Thursday, July 11, 2013

Hacking with your child

Kids want to be involved in adult activities.  This is so fortunate!  My son has started taking interest in my microcontroller devices.  If I could involve him in building some circuits, I get more time to play with electronics. As a bonus, this would give my wife some free time and distract my son from his usual business of hiding valuables and destroying property.

So we set out to build a simple circuit: we chose a blinking lights circuit.  The core of the circuit is the NE 555 chip in astable mode: with a single LED blinking. If you want to do this, follow along. The point of this post is not what circuit to build, rather it is how to build this circuit to keep the interest of a very young child.

Some overall guidance:

  1. Simple circuits: A friend at work suggested this idea. Select a trivial project that you can get done in no more than 15 minutes. Everything takes longer with a child, and they have shorter concentration spans. Aim to finish in 30 minutes with the child.
  2. Prepare in advance: Depending on how old your child is, you might want to prepare most of the circuit in advance. Remember, you don't want to debug things with a potentially cranky child. One trick I use is to wire everything with long wires and tall leads on the components and get it working. Once it is working, get your kid along and switch all the ugly long wires for short ones, trim the leads, and have the child put the most critical component in, which gets everything going.
  3. Involve the child: The idea is to get them to participate and get a feeling of accomplishment.
  4. Avoid theory: At this age, the child is too young to understand what a resister does. Get them to love the process.
  5. Light-based circuits: Light-based circuits work well. Sound-based circuits get annoying for parents.
  6. Real pieces: The more this looks like a real grown-up thing, the more some kids will be interested. Avoid tacky childish substitutes.
  7. Future hacking: Keep some room for future hacking. Extra room on the breadboard, potential to add a switch for some simple interaction. This will come in handy when the child starts to lose interest, or asks to make another circuit.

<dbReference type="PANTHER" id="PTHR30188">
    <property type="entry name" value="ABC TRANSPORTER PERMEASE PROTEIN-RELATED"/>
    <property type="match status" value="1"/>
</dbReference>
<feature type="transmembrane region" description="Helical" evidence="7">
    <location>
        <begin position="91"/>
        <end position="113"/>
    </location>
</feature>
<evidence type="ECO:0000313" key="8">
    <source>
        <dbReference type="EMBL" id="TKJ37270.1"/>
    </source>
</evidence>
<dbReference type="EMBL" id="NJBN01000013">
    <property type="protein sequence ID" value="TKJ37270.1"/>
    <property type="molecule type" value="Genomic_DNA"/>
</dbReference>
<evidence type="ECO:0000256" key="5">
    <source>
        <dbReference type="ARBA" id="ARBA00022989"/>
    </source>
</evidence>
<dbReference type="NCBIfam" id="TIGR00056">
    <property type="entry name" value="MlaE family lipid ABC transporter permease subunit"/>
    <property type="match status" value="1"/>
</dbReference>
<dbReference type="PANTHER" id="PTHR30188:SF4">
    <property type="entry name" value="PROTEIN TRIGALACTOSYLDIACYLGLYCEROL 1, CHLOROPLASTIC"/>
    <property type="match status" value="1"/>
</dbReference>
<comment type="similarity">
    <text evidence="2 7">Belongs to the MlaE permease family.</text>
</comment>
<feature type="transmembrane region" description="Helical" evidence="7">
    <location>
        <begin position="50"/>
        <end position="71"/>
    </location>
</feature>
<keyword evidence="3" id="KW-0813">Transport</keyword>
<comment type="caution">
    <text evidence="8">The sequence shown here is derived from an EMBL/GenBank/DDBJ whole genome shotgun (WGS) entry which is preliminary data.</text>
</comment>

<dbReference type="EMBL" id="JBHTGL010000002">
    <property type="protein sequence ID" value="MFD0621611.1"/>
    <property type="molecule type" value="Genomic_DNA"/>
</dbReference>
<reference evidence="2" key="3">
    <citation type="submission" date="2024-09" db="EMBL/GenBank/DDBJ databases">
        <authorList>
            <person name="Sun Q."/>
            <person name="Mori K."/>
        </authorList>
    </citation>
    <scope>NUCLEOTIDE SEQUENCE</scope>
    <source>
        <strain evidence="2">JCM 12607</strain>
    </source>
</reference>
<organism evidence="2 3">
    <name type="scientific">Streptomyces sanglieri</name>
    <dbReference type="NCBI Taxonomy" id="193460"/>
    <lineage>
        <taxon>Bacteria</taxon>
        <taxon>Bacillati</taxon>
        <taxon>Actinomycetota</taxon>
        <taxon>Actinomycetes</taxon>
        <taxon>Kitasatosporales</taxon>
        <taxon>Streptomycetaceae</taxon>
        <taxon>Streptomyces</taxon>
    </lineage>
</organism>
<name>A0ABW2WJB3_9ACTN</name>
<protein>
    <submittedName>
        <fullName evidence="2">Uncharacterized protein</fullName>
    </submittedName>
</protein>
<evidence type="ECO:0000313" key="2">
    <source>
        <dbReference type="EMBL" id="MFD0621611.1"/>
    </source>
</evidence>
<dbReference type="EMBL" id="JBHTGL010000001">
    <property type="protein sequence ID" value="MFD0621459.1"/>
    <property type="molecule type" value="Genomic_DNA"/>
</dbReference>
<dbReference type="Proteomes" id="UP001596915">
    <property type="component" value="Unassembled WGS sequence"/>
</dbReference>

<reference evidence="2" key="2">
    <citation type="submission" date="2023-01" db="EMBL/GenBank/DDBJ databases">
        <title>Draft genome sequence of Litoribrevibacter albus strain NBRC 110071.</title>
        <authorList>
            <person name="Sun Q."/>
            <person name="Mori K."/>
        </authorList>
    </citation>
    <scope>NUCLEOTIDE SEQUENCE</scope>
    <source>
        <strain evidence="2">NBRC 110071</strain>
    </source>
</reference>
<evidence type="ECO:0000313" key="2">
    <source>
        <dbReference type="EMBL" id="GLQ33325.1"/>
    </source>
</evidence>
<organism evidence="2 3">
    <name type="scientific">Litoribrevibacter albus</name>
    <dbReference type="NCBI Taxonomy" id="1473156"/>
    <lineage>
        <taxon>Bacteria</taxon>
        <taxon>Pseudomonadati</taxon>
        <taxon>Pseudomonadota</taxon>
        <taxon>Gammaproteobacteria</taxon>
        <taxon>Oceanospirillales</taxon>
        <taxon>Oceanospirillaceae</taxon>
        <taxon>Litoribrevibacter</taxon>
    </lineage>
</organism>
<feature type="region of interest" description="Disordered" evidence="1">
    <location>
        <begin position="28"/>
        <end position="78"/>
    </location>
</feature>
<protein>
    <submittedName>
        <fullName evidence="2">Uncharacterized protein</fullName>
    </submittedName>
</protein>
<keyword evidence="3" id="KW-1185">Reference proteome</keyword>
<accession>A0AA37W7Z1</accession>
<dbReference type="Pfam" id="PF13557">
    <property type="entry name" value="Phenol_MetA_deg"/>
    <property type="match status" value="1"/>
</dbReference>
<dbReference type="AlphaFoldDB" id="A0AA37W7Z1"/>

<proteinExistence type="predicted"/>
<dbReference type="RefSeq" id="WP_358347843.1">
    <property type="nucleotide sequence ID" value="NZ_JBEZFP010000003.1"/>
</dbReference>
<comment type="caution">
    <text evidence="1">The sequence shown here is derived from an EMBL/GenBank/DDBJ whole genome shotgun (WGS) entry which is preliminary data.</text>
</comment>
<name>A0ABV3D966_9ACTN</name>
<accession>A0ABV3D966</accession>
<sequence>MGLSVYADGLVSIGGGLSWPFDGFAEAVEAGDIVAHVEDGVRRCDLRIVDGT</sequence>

The goal: get a 2-3 year-old child to see how a circuit board is built and get the child familiar with some components.
  1. This is the circuit we built. Open the page and print it out.
  2. Obtain twice the parts: a breadboard, a 9V battery and clip, a 555 chip, a capacitor, three resisters and one LED.   You are getting twice the parts because young kids love holding on to some parts. You want a spare sets of parts both to account for loss and for a child getting very affectionate towards a 1uF capacitor.
  3. Prepare the board and make sure you know what you are doing. Your electronics chops might be weak, check if you can get the circuit working.
  4. When your child is free, motivate the idea. "Do you want to make a NEW blinky-blinky?" "Oooh, shall we make a NEW blinky-blinky?". Stress on creation, stress on the fact that you are doing it together. If the child is not interested, wait for an opportune time. Consider involving your spouse in motivating the idea: the child might be going through a mommy-phase or a daddy-phase. It could be that your child just doesn't care about circuits. Respect your child's interests.
  5. Get the child to sit down on the dining table high chair. Consider strapping the child for everyone's protection.
  6. Show the child all the components, name them. You'd be surprised what they can remember. 
  7. Start putting the components in, carefully clipping leads and wires to a precise fit. You want all the components to fit tightly on the board. With any luck, this will be your child's favorite toy for a few weeks. That means high G-forces, and being carried everywhere. You don't want to drop components all over town.
  8. If your child wants to put in components, allow it. Allow incorrect component placement. Don't chastise. Instead, gently correct the component while saying, "Hmm.  That's good, but how about we put it this way..."  Any negative words might turn your child away from this entire affair. And success here can justify that $1000 oscilloscope to your spouse. So be patient, and avoid evil thoughts.
  9. Keep an eye on your child's interest level. If they look bored, stop. Return another day.
  10. Leave the 555 IC for the very end, and perhaps get your child to put it in.
  11. Hopefully, you get the project done. Congratulations! If it helps, call the breadboard something special to enforce that something new was created: "Wow, this is a 555-blinky-blinky!"
  12. Allow your child to hold the breadboard, toss it around. Don't disapprove of rough handling. This is your child's toy, not yours.
  13. Ideas for future hacking:
    A second LED that turns on when output on pin3 is low. You'll need a pull-up resister and an LED. Try a different color if possible.
    You could add another 555 for two extra blinking LEDs. Choose a different period of oscillation.
    You could include a push-button switch to force Pin3 high to keep the LED on as long as the button is pressed.

Things you might do differently depending the age and personality of your child:
  1. Solder: I used a breadboard rather than soldering because the end-product should be non-sharp, and should be child-friendly. Depending on the age of your child, you could use this as an opportunity to teach some soldering.
  2. Explanation: If your child has more background, perhaps from electronic toys, consider explaining what the components do.

Credit: Many people at work for suggesting projects and giving guidance before I started out. You know who you are. Thanks!